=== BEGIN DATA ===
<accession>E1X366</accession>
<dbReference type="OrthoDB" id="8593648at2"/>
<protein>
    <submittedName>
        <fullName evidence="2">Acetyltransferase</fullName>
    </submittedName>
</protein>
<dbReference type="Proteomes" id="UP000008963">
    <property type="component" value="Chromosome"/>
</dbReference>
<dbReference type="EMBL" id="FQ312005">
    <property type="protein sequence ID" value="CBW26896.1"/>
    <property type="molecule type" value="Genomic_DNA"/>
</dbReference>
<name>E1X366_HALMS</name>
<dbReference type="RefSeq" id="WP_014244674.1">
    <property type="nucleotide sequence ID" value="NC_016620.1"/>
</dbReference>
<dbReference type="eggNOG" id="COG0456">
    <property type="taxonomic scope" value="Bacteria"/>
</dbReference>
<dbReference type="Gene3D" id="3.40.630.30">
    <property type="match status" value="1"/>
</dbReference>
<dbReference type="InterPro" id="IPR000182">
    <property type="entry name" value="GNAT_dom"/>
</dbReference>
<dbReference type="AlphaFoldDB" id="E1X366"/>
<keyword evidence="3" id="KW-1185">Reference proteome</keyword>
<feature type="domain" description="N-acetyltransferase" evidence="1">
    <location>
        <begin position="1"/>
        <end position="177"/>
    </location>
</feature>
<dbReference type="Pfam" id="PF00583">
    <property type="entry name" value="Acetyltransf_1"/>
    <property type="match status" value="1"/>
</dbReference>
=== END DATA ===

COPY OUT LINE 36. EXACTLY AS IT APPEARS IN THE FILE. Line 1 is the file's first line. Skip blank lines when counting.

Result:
<dbReference type="Pfam" id="PF00583">